I remember the guy. He was definitely violating our personal space and hopping from woman to woman
I clapped DJ on the back and the other guy who helped kick creeper dude out. I can’t wildly speculate as to how insignificant was this event or how widespread were events similar such that none can be recalled, but it was memorable to me. And this wasn’t three women looking for something to bitch about- this guy was egregious enough to be obviously a nuisance (at LEAST) to the entire roomful containing both genders.
As I recall, DJ was approached because a drunk man was repeatedly bothering women, and it was my impression at the time that DJ either personally asked him to leave the reception, or saw to it that someone else escorted him out. I agree that he was ejected just from the reception and not from the entire TAM conference. I don’t recall the exact words that were used, so it’s possible that what DJ took away from the conversation was merely that someone was drunk and disruptive, but I know that it was clear to all of us that he was harassing women specifically, and we all believed that that was the reason this action was taken. As Jarrett said, we all were impressed at the time that the incident was taken seriously and we thought it was handled well.
To reiterate the specifics, I remember that he reached a certain level of extreme that had Ashley and Jen (I believe it was only the two of them standing together at that moment) that finally another gentleman (whose name I don’t recall) decided to go get DJ and explain the situation to him, as, in a way that’s not remotely surprising given everything we normally hear in these situations, Ashley and Jen were not comfortable stirring up MORE trouble on their own.
That said, I wasn’t privy to the conversation that this gentleman had with DJ, so it is purely ASSUMPTION on my part that he described the situation accurately. It’s possible he merely stated that the guy was drunk and obnoxious. I do recall overhearing DJ ask more than one person if they knew whose guest he was, implying he was trying to track the person’s validation for being at the reception, and shortly thereafter I noticed the man in question had been successfully removed.
So among a reasonable number of people it was known that this person was drunk, obnoxious, talking three inches from the faces of any women he could get near, and saying suggestive things to them. What I can’t say for certain is how well this was communicated back to DJ in the process of informing him that this man was harassing the women at the reception.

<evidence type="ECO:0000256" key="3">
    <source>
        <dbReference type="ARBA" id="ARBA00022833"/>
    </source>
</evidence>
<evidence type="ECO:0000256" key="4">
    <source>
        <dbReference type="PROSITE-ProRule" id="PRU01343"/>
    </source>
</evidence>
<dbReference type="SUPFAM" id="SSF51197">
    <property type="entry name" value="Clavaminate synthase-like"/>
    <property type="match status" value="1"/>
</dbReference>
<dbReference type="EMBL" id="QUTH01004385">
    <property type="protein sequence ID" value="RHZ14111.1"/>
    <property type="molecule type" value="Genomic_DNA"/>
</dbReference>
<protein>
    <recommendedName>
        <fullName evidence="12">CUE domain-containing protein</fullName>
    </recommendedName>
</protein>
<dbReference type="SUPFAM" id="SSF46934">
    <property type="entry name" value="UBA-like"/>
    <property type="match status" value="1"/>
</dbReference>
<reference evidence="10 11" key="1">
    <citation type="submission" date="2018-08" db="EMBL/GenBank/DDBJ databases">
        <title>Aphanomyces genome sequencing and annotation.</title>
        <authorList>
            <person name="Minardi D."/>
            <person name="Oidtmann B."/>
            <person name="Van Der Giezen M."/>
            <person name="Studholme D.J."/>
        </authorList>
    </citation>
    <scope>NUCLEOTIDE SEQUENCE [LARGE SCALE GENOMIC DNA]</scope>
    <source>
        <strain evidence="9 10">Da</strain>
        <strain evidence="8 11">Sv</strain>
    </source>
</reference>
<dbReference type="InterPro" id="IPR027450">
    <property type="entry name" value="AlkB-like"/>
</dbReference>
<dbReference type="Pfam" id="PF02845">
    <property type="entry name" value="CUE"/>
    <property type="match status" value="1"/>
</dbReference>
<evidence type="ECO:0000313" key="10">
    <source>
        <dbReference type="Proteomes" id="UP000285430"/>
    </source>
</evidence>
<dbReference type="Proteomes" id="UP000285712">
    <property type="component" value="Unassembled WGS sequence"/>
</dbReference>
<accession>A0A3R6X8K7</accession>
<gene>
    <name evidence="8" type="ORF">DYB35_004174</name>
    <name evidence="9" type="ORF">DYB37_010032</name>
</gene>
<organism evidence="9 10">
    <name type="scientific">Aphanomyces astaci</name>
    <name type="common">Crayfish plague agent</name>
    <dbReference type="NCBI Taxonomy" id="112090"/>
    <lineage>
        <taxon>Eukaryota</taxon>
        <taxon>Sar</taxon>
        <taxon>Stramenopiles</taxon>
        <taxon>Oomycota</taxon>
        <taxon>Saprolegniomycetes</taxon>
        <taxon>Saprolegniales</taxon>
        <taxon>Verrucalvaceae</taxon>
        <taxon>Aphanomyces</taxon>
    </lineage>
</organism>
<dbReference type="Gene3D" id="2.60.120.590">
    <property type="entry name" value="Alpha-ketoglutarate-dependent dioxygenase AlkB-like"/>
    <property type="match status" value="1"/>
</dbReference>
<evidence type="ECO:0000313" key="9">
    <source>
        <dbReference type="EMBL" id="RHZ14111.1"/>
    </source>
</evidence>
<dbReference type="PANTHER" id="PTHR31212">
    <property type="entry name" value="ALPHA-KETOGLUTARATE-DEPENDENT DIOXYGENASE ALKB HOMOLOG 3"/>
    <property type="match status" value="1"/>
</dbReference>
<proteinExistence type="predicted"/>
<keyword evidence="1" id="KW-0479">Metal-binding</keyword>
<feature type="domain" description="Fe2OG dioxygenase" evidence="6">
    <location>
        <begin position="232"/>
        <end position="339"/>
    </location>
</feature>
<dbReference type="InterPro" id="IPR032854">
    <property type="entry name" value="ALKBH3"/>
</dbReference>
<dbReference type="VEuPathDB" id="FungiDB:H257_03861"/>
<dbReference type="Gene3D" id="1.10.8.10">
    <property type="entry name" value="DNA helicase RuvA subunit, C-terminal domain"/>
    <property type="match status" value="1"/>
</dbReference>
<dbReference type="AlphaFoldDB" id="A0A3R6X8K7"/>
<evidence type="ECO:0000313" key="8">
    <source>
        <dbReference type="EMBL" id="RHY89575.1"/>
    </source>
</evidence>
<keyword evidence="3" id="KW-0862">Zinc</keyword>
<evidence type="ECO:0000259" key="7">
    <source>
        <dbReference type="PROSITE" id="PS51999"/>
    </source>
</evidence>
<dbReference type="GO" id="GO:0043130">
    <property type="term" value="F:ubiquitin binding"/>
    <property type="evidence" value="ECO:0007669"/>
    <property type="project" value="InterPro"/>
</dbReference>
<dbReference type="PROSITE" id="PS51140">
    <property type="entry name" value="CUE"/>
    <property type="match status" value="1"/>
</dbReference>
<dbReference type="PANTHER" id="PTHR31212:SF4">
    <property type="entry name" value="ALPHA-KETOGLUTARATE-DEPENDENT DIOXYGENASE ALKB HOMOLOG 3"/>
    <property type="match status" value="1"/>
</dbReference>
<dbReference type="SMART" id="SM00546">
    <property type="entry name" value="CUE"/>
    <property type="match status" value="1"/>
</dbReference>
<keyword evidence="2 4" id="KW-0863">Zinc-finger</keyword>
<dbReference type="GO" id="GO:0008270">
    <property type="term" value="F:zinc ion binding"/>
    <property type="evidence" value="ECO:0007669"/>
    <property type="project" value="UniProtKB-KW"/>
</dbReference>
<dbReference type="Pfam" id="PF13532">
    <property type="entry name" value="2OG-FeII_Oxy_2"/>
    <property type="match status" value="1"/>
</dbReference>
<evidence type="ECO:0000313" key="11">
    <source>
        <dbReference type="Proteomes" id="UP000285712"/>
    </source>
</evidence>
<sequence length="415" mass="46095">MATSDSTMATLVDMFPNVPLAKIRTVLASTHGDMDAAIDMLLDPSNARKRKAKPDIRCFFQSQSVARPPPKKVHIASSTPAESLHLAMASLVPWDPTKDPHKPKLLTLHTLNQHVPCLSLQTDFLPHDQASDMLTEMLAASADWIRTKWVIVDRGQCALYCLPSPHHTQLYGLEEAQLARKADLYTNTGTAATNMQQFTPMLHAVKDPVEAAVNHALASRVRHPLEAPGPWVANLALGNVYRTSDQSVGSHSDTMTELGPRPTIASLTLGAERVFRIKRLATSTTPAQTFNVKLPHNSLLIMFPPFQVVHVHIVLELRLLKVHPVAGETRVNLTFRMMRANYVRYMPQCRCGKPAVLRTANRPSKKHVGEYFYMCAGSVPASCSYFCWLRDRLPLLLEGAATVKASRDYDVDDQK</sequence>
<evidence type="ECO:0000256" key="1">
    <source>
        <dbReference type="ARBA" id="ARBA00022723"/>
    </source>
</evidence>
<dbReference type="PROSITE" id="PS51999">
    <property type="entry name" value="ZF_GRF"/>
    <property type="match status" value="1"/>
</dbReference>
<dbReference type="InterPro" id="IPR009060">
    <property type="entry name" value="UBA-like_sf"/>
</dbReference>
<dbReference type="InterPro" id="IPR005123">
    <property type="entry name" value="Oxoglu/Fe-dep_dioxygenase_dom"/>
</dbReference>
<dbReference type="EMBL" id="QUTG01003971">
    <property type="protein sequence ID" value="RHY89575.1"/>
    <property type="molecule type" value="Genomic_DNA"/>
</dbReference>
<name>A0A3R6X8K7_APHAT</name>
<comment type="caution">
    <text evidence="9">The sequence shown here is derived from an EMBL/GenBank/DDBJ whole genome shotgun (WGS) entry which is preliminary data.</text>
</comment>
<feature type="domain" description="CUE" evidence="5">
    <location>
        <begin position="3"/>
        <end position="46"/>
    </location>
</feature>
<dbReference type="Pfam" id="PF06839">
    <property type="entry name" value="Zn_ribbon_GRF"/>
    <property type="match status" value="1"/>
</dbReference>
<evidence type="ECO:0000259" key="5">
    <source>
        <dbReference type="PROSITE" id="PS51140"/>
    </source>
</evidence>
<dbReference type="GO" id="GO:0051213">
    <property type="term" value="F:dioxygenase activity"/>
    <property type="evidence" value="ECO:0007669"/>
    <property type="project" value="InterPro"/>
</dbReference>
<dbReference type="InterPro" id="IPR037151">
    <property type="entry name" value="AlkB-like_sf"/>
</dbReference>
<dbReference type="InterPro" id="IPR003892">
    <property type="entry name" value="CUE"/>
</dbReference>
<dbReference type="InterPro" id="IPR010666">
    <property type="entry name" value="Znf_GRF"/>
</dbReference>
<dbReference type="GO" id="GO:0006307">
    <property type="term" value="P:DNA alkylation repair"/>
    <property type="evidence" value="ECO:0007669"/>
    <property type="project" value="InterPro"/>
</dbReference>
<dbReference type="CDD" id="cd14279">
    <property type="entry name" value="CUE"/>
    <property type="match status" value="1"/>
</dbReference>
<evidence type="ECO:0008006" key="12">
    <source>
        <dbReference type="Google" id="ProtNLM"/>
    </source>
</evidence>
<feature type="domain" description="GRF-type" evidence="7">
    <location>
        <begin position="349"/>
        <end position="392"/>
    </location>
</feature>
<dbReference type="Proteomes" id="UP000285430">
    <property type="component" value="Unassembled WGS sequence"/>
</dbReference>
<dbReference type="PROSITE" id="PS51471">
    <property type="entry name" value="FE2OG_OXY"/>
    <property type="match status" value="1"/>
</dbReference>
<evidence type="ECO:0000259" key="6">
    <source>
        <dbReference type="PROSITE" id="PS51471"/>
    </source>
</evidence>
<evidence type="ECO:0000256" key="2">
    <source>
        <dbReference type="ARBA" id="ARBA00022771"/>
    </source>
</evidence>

Earlier this year I had to make a financial choice — I could either afford to go to DC for the Women in Secularism conference or I could afford to go to Vegas for The Amazing Meeting. I say this not to denigrate TAM, but I could not have made a better decision. The Women in Secularism conference is far and away the best atheist/skeptic conference that I’ve ever been to. If you missed it, and you probably did, you need to not miss it again.
One of the things that I have trouble with in this movement is the lack of focus on issues that “matter”. I came to the secular movement from the LGBT movement, fresh off of the Prop 8 loss, I discovered that out-and-proud atheists also had a movement, and I was eager to join a fight that I thought impacted everything, including LGBT and women’s issues. So I went to the OCFA conference, to local skeptic and atheist meetups, I went to TAM, to Dragon*Con’s Skeptrack, to the SCA lobbying training, I wrote about it here, I wrote about it for secular.org, I gave speeches. In short, I got involved.
This month is my two year anniversary of being involved with this movement and, as someone who cares deeply about social justice, it has very often been a very difficult movement to be a part of. For me the great appeal of secularism, the great tragedy of religion, and my own personal passion for this cause is all centered around the fact that religion is the source of many evils or used to justify those evils perpetrated against humanity. As was said several times over the weekend, UFOs and Bigfoot aren’t that important to me, skepticism is much more interesting when applied to issues that impact people’s lives in serious ways. Children, minorities, people of color, women, poor people, the disabled, the elderly, LGBT, and other marginalized groups would benefit so much from having the tragic consequences of religious bigotry removed from their lives.
So when people in charge of important organizations speak on a panel at TAM to say that social justice isn’t and shouldn’t be within the purview of skepticism, or people in my local atheist group leave because they think it is inappropriate that someone posted a link to a story about the Rally Against the War on Women because who cares about that feminist bullshit, or important people in the movement tell me not to bother submitting something to TAM if it has anything to do, even tangentially, with women’s issues, I start to doubt why I am even involved.